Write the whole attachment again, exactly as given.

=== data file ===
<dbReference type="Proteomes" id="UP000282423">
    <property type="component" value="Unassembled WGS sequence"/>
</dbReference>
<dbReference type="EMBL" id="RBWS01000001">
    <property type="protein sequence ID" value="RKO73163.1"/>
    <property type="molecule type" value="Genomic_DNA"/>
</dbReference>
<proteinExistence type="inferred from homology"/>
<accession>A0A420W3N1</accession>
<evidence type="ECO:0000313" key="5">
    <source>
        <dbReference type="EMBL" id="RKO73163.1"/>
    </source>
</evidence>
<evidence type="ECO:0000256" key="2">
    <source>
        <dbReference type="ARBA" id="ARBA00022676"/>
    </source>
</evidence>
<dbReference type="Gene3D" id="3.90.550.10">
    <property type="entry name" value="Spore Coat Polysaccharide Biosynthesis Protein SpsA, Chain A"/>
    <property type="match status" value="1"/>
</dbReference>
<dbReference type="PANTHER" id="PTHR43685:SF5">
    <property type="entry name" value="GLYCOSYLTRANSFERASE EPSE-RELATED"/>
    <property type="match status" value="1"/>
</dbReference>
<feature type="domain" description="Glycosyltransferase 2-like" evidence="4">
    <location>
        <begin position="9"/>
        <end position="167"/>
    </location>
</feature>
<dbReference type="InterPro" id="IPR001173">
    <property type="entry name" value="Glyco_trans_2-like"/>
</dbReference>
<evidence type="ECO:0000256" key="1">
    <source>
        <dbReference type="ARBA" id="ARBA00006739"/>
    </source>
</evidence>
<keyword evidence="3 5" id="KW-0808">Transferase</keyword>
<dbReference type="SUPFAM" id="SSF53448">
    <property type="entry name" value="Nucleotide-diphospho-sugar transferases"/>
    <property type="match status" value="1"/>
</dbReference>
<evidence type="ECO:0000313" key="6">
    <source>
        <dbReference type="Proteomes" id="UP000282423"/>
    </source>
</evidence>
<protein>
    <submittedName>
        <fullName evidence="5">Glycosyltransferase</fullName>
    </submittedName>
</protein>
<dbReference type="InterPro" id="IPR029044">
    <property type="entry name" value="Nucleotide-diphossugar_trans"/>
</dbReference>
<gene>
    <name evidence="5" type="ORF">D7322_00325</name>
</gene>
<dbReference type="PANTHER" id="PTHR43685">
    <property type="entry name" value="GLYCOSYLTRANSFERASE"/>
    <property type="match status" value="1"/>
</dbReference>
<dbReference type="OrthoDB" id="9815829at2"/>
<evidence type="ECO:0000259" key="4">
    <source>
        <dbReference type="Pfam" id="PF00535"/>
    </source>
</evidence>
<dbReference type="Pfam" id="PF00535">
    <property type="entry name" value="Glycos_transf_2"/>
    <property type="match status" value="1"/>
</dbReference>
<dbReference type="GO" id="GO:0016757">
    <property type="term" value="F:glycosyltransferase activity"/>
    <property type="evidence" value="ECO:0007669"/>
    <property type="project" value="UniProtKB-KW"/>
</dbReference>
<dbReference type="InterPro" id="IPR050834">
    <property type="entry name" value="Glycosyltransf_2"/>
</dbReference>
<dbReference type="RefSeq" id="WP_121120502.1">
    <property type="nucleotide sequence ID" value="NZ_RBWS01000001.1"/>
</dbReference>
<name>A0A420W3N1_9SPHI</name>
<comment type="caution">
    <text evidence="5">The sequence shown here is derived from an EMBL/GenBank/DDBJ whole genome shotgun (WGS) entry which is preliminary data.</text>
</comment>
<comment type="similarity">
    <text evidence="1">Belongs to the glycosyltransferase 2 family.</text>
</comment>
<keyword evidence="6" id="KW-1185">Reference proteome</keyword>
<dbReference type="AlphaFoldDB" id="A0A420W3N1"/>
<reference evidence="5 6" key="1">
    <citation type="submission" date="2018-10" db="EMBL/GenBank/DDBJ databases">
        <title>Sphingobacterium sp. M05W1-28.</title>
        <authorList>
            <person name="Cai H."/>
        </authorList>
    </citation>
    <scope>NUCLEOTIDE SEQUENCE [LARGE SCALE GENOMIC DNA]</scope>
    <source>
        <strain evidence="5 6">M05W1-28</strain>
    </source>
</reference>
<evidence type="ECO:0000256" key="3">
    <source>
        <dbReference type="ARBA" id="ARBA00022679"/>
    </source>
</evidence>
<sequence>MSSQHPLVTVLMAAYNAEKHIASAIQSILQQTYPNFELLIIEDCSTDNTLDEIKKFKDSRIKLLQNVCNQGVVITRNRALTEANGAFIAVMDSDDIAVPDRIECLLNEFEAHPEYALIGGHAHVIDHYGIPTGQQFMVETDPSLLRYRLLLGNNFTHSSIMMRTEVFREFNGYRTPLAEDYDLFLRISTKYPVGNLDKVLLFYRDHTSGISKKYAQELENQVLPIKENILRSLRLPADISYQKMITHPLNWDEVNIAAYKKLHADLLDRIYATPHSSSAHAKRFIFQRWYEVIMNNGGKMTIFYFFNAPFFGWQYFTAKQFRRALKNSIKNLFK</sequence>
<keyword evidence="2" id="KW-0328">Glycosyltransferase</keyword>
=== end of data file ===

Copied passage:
<dbReference type="Proteomes" id="UP000282423">
    <property type="component" value="Unassembled WGS sequence"/>
</dbReference>
<dbReference type="EMBL" id="RBWS01000001">
    <property type="protein sequence ID" value="RKO73163.1"/>
    <property type="molecule type" value="Genomic_DNA"/>
</dbReference>
<proteinExistence type="inferred from homology"/>
<accession>A0A420W3N1</accession>
<evidence type="ECO:0000313" key="5">
    <source>
        <dbReference type="EMBL" id="RKO73163.1"/>
    </source>
</evidence>
<evidence type="ECO:0000256" key="2">
    <source>
        <dbReference type="ARBA" id="ARBA00022676"/>
    </source>
</evidence>
<dbReference type="Gene3D" id="3.90.550.10">
    <property type="entry name" value="Spore Coat Polysaccharide Biosynthesis Protein SpsA, Chain A"/>
    <property type="match status" value="1"/>
</dbReference>
<dbReference type="PANTHER" id="PTHR43685:SF5">
    <property type="entry name" value="GLYCOSYLTRANSFERASE EPSE-RELATED"/>
    <property type="match status" value="1"/>
</dbReference>
<feature type="domain" description="Glycosyltransferase 2-like" evidence="4">
    <location>
        <begin position="9"/>
        <end position="167"/>
    </location>
</feature>
<dbReference type="InterPro" id="IPR001173">
    <property type="entry name" value="Glyco_trans_2-like"/>
</dbReference>
<evidence type="ECO:0000256" key="1">
    <source>
        <dbReference type="ARBA" id="ARBA00006739"/>
    </source>
</evidence>
<keyword evidence="3 5" id="KW-0808">Transferase</keyword>
<dbReference type="SUPFAM" id="SSF53448">
    <property type="entry name" value="Nucleotide-diphospho-sugar transferases"/>
    <property type="match status" value="1"/>
</dbReference>
<evidence type="ECO:0000313" key="6">
    <source>
        <dbReference type="Proteomes" id="UP000282423"/>
    </source>
</evidence>
<protein>
    <submittedName>
        <fullName evidence="5">Glycosyltransferase</fullName>
    </submittedName>
</protein>
<dbReference type="InterPro" id="IPR029044">
    <property type="entry name" value="Nucleotide-diphossugar_trans"/>
</dbReference>
<gene>
    <name evidence="5" type="ORF">D7322_00325</name>
</gene>
<dbReference type="PANTHER" id="PTHR43685">
    <property type="entry name" value="GLYCOSYLTRANSFERASE"/>
    <property type="match status" value="1"/>
</dbReference>
<dbReference type="OrthoDB" id="9815829at2"/>
<evidence type="ECO:0000259" key="4">
    <source>
        <dbReference type="Pfam" id="PF00535"/>
    </source>
</evidence>
<dbReference type="Pfam" id="PF00535">
    <property type="entry name" value="Glycos_transf_2"/>
    <property type="match status" value="1"/>
</dbReference>
<dbReference type="GO" id="GO:0016757">
    <property type="term" value="F:glycosyltransferase activity"/>
    <property type="evidence" value="ECO:0007669"/>
    <property type="project" value="UniProtKB-KW"/>
</dbReference>
<dbReference type="InterPro" id="IPR050834">
    <property type="entry name" value="Glycosyltransf_2"/>
</dbReference>
<dbReference type="RefSeq" id="WP_121120502.1">
    <property type="nucleotide sequence ID" value="NZ_RBWS01000001.1"/>
</dbReference>
<name>A0A420W3N1_9SPHI</name>
<comment type="caution">
    <text evidence="5">The sequence shown here is derived from an EMBL/GenBank/DDBJ whole genome shotgun (WGS) entry which is preliminary data.</text>
</comment>
<comment type="similarity">
    <text evidence="1">Belongs to the glycosyltransferase 2 family.</text>
</comment>
<keyword evidence="6" id="KW-1185">Reference proteome</keyword>
<dbReference type="AlphaFoldDB" id="A0A420W3N1"/>
<reference evidence="5 6" key="1">
    <citation type="submission" date="2018-10" db="EMBL/GenBank/DDBJ databases">
        <title>Sphingobacterium sp. M05W1-28.</title>
        <authorList>
            <person name="Cai H."/>
        </authorList>
    </citation>
    <scope>NUCLEOTIDE SEQUENCE [LARGE SCALE GENOMIC DNA]</scope>
    <source>
        <strain evidence="5 6">M05W1-28</strain>
    </source>
</reference>
<evidence type="ECO:0000256" key="3">
    <source>
        <dbReference type="ARBA" id="ARBA00022679"/>
    </source>
</evidence>
<sequence>MSSQHPLVTVLMAAYNAEKHIASAIQSILQQTYPNFELLIIEDCSTDNTLDEIKKFKDSRIKLLQNVCNQGVVITRNRALTEANGAFIAVMDSDDIAVPDRIECLLNEFEAHPEYALIGGHAHVIDHYGIPTGQQFMVETDPSLLRYRLLLGNNFTHSSIMMRTEVFREFNGYRTPLAEDYDLFLRISTKYPVGNLDKVLLFYRDHTSGISKKYAQELENQVLPIKENILRSLRLPADISYQKMITHPLNWDEVNIAAYKKLHADLLDRIYATPHSSSAHAKRFIFQRWYEVIMNNGGKMTIFYFFNAPFFGWQYFTAKQFRRALKNSIKNLFK</sequence>
<keyword evidence="2" id="KW-0328">Glycosyltransferase</keyword>